Birth plans are synonymous with so-called "demanding" mothers-to-be. I, honestly, have no idea why they get such a bad rap. Regardless of how meticulous a birth plan may be, every woman has the right to decide what happens to her body and her baby. So I feel confident saying there are more than a few things things you don't get to tell me about my birth plan because well, it's my birth experience we're talking about, people. When it's your turn, I promise I'll keep my opinions to myself. Fair enough? OK, cool.
My first birth plan was created over the course of nine miserable months. I'd left my job, been ordered to bed rest due to high blood pressure, and had all the time in the world to obsess over the future and how I wanted labor and delivery to go. My partner and I were committed to one another, but my pregnancy solidified that commitment in a way very few things can, essentially forcing us to re-evaluate where we wanted to go in life and how we planned on getting there. In other words, that 40 weeks (more or less) of pregnancy were all about big decision making, and how I wanted to give birth was one of those important choices I found myself making.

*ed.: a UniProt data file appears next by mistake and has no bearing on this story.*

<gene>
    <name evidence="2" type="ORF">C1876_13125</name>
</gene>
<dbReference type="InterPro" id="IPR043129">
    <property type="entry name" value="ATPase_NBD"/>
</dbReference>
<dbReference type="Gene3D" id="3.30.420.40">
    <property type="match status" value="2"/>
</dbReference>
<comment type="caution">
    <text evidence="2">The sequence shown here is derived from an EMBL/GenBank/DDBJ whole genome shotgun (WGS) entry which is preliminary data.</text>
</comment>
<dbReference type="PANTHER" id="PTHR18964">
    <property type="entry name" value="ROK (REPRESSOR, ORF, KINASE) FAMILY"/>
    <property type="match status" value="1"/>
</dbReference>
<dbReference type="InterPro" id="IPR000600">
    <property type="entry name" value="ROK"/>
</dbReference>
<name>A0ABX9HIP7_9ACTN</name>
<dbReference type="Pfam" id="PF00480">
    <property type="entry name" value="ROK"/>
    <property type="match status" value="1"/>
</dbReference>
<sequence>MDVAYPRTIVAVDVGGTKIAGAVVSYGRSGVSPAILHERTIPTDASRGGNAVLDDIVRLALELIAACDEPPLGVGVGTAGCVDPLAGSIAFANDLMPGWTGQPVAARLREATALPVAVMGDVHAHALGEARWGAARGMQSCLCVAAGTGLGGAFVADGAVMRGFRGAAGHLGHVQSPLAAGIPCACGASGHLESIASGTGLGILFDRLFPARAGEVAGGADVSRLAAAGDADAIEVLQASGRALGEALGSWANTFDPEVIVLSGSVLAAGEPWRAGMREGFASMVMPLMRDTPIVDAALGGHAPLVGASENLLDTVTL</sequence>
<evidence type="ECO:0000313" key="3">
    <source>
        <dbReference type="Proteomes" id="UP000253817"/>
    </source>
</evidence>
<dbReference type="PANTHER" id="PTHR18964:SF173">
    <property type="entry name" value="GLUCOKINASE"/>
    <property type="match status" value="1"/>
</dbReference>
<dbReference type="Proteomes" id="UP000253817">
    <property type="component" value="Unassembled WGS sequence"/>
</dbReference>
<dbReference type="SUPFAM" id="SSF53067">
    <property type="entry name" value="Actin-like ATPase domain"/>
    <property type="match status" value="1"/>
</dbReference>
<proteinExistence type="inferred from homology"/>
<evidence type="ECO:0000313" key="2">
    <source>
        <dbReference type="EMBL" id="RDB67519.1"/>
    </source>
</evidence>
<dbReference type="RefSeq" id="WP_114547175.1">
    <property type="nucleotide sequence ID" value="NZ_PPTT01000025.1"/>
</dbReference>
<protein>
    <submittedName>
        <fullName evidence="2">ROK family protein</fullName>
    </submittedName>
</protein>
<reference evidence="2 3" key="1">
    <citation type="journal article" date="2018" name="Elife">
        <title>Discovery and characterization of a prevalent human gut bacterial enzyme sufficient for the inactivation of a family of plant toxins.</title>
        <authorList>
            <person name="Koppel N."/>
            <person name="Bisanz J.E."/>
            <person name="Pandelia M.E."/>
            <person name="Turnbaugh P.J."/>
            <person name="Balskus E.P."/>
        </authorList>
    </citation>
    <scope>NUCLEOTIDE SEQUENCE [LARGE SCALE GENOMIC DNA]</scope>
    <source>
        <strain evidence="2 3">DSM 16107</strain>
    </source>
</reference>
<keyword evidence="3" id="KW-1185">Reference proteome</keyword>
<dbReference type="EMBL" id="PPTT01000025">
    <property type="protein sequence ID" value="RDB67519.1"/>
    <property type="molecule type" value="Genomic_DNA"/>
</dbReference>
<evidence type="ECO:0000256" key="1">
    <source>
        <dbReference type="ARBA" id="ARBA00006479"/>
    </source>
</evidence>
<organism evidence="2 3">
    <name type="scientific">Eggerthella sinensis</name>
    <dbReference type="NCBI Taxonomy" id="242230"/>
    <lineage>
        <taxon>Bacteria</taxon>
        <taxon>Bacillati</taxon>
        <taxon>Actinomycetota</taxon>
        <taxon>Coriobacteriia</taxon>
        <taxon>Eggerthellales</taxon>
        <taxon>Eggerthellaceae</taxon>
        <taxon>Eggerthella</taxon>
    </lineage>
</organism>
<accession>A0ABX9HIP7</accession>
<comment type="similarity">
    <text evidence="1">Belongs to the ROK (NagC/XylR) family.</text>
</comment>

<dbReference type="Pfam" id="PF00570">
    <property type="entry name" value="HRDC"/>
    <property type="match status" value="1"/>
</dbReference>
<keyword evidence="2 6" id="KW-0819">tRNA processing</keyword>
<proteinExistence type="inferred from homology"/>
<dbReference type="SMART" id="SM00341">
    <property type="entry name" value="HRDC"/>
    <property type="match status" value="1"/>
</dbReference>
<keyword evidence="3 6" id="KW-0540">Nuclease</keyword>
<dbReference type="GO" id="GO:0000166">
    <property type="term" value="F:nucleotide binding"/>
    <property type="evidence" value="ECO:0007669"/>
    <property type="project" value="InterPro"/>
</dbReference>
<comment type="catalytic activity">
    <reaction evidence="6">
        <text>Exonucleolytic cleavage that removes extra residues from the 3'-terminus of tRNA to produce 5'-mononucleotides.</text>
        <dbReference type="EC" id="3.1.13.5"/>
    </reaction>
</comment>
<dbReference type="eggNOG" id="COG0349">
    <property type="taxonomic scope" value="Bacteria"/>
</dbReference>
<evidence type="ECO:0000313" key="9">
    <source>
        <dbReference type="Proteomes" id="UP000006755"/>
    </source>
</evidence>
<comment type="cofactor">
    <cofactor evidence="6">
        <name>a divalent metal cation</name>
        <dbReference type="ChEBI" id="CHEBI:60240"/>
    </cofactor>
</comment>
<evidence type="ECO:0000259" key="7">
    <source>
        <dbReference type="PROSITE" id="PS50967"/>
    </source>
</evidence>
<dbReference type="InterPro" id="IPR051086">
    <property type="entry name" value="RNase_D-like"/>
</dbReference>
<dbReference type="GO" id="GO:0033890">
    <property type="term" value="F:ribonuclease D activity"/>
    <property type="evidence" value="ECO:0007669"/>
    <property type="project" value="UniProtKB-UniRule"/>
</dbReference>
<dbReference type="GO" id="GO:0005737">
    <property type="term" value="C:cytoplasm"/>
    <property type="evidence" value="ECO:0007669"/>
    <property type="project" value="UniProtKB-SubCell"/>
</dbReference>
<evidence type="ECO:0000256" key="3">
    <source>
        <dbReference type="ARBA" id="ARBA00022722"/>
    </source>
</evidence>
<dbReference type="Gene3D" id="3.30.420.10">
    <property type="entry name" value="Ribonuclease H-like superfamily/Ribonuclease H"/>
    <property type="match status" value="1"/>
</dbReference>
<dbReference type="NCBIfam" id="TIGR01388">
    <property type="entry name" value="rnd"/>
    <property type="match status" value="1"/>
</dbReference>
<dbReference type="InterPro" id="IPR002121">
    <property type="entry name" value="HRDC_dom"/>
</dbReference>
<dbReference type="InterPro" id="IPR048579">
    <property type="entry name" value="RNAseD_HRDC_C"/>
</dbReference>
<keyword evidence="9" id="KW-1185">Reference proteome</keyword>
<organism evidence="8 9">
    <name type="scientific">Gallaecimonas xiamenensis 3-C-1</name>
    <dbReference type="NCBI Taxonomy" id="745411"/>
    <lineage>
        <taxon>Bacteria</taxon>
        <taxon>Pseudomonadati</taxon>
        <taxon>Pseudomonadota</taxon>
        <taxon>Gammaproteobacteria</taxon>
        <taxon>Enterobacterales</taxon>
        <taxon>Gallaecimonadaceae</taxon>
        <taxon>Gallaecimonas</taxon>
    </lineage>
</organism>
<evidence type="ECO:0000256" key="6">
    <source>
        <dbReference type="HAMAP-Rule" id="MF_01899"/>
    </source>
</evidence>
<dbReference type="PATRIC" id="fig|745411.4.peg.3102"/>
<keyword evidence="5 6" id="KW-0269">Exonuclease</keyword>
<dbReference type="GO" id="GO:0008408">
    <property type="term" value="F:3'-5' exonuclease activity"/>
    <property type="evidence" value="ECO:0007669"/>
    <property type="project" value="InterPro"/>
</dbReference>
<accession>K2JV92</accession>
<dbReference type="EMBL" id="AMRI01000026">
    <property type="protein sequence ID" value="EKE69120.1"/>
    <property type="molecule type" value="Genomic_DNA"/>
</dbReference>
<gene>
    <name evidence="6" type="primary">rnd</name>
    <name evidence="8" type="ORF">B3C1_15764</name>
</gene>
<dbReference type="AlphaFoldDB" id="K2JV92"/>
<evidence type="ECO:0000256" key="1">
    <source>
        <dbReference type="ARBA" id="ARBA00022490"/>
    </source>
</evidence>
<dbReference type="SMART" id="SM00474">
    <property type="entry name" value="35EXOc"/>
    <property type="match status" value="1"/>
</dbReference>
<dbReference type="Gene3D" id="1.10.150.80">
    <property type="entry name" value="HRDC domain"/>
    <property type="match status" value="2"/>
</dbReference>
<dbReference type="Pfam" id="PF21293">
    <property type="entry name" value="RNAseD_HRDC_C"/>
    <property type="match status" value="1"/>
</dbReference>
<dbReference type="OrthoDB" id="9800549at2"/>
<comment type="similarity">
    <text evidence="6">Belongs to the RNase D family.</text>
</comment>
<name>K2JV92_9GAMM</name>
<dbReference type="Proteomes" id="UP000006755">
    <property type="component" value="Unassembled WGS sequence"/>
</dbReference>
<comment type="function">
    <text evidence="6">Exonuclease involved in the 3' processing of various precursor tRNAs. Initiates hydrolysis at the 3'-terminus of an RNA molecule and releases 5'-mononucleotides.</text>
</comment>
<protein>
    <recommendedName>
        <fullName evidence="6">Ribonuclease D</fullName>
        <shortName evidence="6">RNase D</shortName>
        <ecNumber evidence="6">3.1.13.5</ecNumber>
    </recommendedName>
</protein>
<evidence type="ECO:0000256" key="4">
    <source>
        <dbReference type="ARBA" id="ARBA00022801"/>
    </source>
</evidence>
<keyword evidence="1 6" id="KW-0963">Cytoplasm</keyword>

Thus, my intricate birth plan was born (excuse the pun). It was my way, however small, of reeling in a little control I felt like I had lost. I needed to go into labor and delivery feeling secure and confident. My plan reflected my preferences, and I didn't take anyone else into consideration. I mean, no one else was going to give birth to my baby, so why should I? So with that in mind, here are some people shouldn't be allowed to tell you about your own birth plan: